Exploring Do-It-With-Others communities in the realm of SexTech.
Paper Presentation @ Politics Of the Machines Conference 2021 - Rogue Research
presenting side by side with the amazing ︎︎︎Alice Stewart.
In the past couple of years a growing number of online as well as offline initiatives emerged which are now often referred to as Maker movement. Linked to the early hackerspaces of "phygital" commoning practices and through its central notion of democratizing technology, making has moved, both with political and/or financial support from the understanding of a hobbyist activity to a mainstream phenomenon.
Taking into account the recent critique of the homogenizing and exclusionary tendencies of Free Tech Culture (Wuschitz 2014, Toupin 2014, SSL Nagbot 2016) which challenged these visions as rather naïve and even technosolutionist (Lindtner et al. 2016) in this paper we want to propose that the ideals of open access, free circulation of information and horizontal cooperation might form a crucial basis for the delicate task of linking technology with sexuality. In maker culture, engaging with the material process is a way to decode rules of mass market and rewrite societal assumptions inscribed professional design. We will outline practices of communities dedicated to Open source sex tech and the ways they already attract a particularly diverse range of traditionally underserved contributors by validating and meeting people where they are.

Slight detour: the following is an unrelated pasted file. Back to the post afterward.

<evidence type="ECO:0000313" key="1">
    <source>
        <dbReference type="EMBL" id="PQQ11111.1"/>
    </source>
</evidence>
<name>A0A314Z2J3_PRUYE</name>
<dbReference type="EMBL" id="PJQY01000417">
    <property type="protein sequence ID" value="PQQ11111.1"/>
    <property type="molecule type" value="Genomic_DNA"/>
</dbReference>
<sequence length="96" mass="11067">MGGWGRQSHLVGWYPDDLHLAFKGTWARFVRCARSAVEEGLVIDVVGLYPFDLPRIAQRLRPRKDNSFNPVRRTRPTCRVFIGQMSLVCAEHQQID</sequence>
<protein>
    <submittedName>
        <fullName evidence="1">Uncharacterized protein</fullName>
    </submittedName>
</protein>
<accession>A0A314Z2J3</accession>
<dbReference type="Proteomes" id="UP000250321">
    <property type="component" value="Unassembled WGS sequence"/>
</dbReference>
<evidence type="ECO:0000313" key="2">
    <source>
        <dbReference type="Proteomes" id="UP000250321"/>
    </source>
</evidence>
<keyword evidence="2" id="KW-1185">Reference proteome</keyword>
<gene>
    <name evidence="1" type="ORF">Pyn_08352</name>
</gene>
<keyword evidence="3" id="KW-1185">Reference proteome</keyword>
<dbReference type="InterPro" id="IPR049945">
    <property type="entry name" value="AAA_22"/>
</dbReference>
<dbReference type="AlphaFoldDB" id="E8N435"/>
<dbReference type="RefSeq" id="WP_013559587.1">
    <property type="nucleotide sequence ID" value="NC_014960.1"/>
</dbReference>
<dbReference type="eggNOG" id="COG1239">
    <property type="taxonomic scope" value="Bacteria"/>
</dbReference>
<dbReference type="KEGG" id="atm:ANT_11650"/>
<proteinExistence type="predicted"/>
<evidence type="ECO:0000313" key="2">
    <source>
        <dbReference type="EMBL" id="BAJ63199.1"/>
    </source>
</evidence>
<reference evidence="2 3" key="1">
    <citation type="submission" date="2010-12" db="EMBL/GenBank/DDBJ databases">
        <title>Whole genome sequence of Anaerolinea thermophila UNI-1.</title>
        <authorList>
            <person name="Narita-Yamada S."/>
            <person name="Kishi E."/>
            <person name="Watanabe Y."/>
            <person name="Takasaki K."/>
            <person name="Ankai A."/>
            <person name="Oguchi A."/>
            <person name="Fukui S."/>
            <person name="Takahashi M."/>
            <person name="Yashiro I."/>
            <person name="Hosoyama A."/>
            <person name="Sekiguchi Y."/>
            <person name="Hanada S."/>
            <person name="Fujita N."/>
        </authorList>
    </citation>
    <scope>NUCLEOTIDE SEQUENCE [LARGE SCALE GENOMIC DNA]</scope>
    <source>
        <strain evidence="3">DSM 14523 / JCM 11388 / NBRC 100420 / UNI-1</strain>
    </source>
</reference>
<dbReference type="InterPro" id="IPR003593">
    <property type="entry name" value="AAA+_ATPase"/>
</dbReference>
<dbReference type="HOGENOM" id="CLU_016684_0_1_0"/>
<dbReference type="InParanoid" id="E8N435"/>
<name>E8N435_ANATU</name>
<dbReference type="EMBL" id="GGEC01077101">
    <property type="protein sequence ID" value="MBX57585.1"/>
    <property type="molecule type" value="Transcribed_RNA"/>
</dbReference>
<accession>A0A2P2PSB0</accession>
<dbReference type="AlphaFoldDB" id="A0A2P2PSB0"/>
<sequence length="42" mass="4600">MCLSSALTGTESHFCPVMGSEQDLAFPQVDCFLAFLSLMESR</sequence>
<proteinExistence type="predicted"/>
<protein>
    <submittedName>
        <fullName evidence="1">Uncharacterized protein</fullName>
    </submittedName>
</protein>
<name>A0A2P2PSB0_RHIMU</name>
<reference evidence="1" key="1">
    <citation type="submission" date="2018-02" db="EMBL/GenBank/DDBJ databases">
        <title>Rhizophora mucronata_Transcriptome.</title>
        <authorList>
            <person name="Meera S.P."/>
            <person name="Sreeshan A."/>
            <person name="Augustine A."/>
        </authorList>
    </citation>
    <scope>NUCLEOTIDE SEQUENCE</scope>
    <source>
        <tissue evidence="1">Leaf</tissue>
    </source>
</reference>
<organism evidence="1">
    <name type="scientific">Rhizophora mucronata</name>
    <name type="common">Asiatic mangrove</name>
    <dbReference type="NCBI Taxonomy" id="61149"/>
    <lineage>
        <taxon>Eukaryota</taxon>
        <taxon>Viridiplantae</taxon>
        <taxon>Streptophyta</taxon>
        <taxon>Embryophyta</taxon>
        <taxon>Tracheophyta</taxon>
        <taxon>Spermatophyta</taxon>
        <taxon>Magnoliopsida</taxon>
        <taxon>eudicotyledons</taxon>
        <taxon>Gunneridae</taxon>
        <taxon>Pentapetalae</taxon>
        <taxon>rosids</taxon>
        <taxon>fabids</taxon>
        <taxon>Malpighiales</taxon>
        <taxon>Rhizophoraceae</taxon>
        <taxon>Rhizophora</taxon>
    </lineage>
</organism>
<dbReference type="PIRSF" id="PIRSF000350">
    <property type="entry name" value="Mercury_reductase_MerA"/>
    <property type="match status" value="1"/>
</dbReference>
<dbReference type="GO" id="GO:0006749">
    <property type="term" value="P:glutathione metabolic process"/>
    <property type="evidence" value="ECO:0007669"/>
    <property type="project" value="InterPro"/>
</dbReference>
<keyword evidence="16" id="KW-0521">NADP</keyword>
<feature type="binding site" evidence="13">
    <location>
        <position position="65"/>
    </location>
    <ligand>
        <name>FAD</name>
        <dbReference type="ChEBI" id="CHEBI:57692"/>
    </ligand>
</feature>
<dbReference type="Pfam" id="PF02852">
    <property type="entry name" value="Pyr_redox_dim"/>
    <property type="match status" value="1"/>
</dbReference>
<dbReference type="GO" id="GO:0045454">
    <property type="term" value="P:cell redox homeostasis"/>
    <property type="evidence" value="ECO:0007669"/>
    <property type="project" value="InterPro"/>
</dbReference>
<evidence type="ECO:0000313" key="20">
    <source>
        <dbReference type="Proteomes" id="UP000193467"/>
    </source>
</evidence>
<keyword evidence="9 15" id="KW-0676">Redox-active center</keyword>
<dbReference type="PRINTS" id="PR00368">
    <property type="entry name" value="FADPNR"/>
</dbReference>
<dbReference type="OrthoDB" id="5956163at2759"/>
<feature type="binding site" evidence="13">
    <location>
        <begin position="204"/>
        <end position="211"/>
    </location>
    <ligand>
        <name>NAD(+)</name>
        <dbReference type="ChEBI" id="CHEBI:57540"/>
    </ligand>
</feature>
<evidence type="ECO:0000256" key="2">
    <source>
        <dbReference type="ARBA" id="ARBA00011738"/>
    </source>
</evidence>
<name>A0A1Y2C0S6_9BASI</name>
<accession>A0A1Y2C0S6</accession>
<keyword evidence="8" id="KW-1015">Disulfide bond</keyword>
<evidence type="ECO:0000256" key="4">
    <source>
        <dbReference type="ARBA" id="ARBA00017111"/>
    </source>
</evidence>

We will reflect upon our own practice based research to show how a Do-It-Yourself (DIY) and Do-It-With-Others (DIWO) attitudes to intimate technology allow to reflect upon the role of the stigmatized in design processes. As technologies become closer to our bodies and increasingly interwoven with our personal lives(Søndergaard & Hansen 2018) we will discuss how Making in the sexual context may increase body as well as tech literacy and the impact this might have on personal autonomy and people’s ability to make informed decisions about their health and wellbeing.
Wuschitz, S. (2014). Feminist Hackerspaces. A Research on Feminist Space Collectives in Open Culture. Vienna University of Technology.
Toupin, S. (2014). Feminist Hackerspaces: The Synthesis of Feminist and Hacker Cultures. The Journal of Peer Production, 5.
SSL Nagbot. (2016). Feminist Hacking/Making: Exploring New Gender Horizons of Possibility. The Journal of Peer Production, 8 "Feminism and (Un)Hacking". http://peerproduction.net/issues/issue-8-feminism-and-unhacking-2/feminist-hackingmaking-exploring-new-gender-horizons-of-possibility/
Lindtner, S., Bardzell, S., & Bardzell, J. (2016). Reconstituting the Utopian Vision of Making: HCI After Technosolutionism. Proceedings of the 2016 CHI Conference on Human Factors in Computing Systems, 1390–1402. https://doi.org/10.1145/2858036.2858506
Søndergaard, M.L.J & Hansen, L. K. 2018. Intimate Futures: Staying with the Trouble of Digital Personal Assistants through Design Fiction. In Proc. DIS 2018. ACM (2018)